The trouble is that melanomas developing on your back are much more difficult to see. But it's easy enough to ask for help. Let’s be honest—most of us don’t do any of the checks that doctors recommend. Women should check their breasts for lumps and men should check their testicles. Who really does, though? Who stands in the mirror checking for new freckles, much less asks someone else to? “Hey honey, could you check my back for new skin growths?” is not a sexy question. But if you’re fair-skinned and tend to burn, it could be well worth the few awkward minutes.

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MIAMI, FL - JUNE 15: Doctor Antonella Tost, Dermatologist University of Miami School of Medicine, examines Michael Casa Nova,12, for symptoms of skin cancer due to sun exposure on June 15, 2011 in Miami, Florida. The federal Food and Drug Administration announced that sunscreen manufacturers are to change the labels on their products to prohibit the use of certain marketing terms. The new rules are meant to help clear up confusion about the meaning of 'sun protection factor,' or SPF, and other terms like 'waterproof.' (Photo by Joe Raedle/Getty Images)
MIAMI, FL - JUNE 15: Doctor Jonette Keri, Dermatologist University of Miami School of Medicine, displays the underside of Amy Rey's arm in contrast to the top side to compare what the sun has done to the top side as she examines her for symptoms of skin cancer due to sun exposure on June 15, 2011 in Miami, Florida. The federal Food and Drug Administration announced that sunscreen manufacturers are to change the labels on their products to prohibit the use of certain marketing terms. The new rules are meant to help clear up confusion about the meaning of 'sun protection factor,' or SPF, and other terms like 'waterproof.' (Photo by Joe Raedle/Getty Images)
MIAMI, FL - JUNE 15: Amy Rey has a mark on her skin after a biopsy was performed on a lesion to check for cancer due to sun exposure on June 15, 2011 in Miami, Florida. The federal Food and Drug Administration announced that sunscreen manufacturers are to change the labels on their products to prohibit the use of certain marketing terms. The new rules are meant to help clear up confusion about the meaning of 'sun protection factor,' or SPF, and other terms like 'waterproof.' (Photo by Joe Raedle/Getty Images)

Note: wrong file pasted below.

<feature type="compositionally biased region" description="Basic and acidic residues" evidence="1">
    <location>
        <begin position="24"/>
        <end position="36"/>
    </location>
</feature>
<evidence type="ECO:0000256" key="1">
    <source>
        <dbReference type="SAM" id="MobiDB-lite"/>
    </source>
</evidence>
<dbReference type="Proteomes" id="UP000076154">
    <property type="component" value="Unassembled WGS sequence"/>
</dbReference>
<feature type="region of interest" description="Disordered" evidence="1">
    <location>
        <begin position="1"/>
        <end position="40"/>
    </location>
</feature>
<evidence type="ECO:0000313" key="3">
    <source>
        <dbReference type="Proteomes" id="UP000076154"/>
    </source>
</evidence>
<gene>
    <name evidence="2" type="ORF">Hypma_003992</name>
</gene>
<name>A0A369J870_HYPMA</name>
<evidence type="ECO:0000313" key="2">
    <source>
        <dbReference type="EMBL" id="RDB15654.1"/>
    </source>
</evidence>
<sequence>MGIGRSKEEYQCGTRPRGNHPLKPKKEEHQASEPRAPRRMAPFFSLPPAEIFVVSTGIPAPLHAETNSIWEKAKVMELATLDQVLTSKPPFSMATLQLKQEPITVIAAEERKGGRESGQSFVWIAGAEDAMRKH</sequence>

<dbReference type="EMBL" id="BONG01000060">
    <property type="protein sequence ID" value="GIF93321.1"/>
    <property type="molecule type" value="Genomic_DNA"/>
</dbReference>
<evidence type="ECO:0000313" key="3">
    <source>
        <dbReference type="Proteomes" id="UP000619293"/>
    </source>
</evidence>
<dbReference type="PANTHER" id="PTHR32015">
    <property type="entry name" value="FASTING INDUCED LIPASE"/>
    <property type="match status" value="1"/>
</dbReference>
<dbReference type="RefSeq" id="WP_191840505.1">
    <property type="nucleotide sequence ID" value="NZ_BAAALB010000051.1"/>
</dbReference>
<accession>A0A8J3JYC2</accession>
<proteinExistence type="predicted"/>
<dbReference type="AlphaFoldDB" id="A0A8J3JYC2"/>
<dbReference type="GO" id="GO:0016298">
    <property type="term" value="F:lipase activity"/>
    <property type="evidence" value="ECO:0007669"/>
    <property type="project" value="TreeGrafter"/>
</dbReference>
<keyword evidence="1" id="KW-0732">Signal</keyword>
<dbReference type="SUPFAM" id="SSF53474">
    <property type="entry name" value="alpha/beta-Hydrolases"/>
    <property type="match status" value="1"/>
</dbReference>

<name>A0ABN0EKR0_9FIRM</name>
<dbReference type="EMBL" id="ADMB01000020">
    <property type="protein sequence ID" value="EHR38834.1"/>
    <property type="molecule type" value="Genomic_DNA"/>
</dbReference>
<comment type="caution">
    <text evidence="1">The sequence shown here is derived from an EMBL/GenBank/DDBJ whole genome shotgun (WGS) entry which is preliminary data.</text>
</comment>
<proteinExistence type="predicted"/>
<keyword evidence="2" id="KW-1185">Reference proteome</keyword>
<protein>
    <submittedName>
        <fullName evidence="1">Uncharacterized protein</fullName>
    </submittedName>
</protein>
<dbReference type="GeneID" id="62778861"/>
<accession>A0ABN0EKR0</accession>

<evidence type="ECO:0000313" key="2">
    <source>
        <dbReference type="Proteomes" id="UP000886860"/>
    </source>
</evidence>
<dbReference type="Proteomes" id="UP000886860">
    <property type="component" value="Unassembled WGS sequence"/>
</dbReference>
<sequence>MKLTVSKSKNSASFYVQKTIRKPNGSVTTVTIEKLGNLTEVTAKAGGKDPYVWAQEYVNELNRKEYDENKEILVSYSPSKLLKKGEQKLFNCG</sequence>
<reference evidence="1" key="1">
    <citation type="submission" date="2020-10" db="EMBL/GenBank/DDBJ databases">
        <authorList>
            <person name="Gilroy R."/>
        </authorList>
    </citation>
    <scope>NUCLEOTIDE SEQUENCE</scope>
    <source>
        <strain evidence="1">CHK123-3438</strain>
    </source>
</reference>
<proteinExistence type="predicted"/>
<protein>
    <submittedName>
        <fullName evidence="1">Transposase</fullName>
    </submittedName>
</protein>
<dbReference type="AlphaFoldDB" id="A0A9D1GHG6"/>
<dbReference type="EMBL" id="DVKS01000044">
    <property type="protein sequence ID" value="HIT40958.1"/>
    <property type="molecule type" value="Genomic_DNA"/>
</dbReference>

MIAMI, FL - JUNE 15: Amy Rey has freckles on her belly, as she gets a skin exam by a dermatologist at the University Of Miami School Of Medicine, she uses sun screen since she may be more susceptible to skin cancer due to her fair skin on June 15, 2011 in Miami, Florida. The federal Food and Drug Administration announced that sunscreen manufacturers are to change the labels on their products to prohibit the use of certain marketing terms. The new rules are meant to help clear up confusion about the meaning of 'sun protection factor,' or SPF, and other terms like 'waterproof.' (Photo by Joe Raedle/Getty Images)
BOSTON - MAY 20: Melanoma survivor Elissa Campbell was photographed in the Back Bay in Boston, Mass. on Monday, May 20, 2013. This is the scar where the mole was removed on the back of Campbell's leg. (Photo by Yoon S. Byun/The Boston Globe via Getty Images)
BOSTON - MAY 20: Melanoma survivor Elissa Campbell was photographed along Commonwealth Avenue in the Back Bay in Boston, Mass. on Monday, May 20, 2013. (Photo by Yoon S. Byun/The Boston Globe via Getty Images)
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Keep an eye out for changing moles

Even though most melanomas come from new spots, that doesn’t mean you should ignore the old ones. 30 percent of melanomas still arise from existing moles, and it can be easier to notice when a previously small spot is turning into a lumpy, discolored mess.

Whether a new mole, or a change in an older mole, too many people wait to go see a doctor until something is seriously wrong. The good news is that by going earlier rather than later, you’re far more likely to catch it before it becomes cancerous. Dermatologists remove precancerous moles all the time. The whole process can take less than 15 minutes and a few tiny stitches on an area that has been helpfully numbed for the procedure. And getting a small chunk of skin removed is a lot less scary (and much less expensive) than chemotherapy.